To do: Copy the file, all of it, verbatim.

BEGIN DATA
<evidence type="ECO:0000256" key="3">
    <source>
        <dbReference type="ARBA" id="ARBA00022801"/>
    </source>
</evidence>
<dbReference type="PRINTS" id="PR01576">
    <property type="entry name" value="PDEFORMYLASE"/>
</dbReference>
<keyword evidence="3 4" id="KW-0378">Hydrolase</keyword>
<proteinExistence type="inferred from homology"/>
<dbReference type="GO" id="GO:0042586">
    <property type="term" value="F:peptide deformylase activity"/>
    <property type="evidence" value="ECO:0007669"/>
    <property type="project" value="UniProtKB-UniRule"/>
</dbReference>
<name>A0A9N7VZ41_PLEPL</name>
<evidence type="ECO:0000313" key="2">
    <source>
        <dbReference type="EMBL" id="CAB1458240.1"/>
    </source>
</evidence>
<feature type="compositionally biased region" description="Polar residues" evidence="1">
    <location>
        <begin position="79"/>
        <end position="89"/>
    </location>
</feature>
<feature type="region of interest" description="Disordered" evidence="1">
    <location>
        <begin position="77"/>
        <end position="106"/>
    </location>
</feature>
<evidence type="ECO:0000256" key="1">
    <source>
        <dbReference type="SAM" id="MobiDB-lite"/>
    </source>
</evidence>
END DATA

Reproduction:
<evidence type="ECO:0000256" key="3">
    <source>
        <dbReference type="ARBA" id="ARBA00022801"/>
    </source>
</evidence>
<dbReference type="PRINTS" id="PR01576">
    <property type="entry name" value="PDEFORMYLASE"/>
</dbReference>
<keyword evidence="3 4" id="KW-0378">Hydrolase</keyword>
<proteinExistence type="inferred from homology"/>
<dbReference type="GO" id="GO:0042586">
    <property type="term" value="F:peptide deformylase activity"/>
    <property type="evidence" value="ECO:0007669"/>
    <property type="project" value="UniProtKB-UniRule"/>
</dbReference>
<name>A0A9N7VZ41_PLEPL</name>
<evidence type="ECO:0000313" key="2">
    <source>
        <dbReference type="EMBL" id="CAB1458240.1"/>
    </source>
</evidence>
<feature type="compositionally biased region" description="Polar residues" evidence="1">
    <location>
        <begin position="79"/>
        <end position="89"/>
    </location>
</feature>
<feature type="region of interest" description="Disordered" evidence="1">
    <location>
        <begin position="77"/>
        <end position="106"/>
    </location>
</feature>
<evidence type="ECO:0000256" key="1">
    <source>
        <dbReference type="SAM" id="MobiDB-lite"/>
    </source>
</evidence>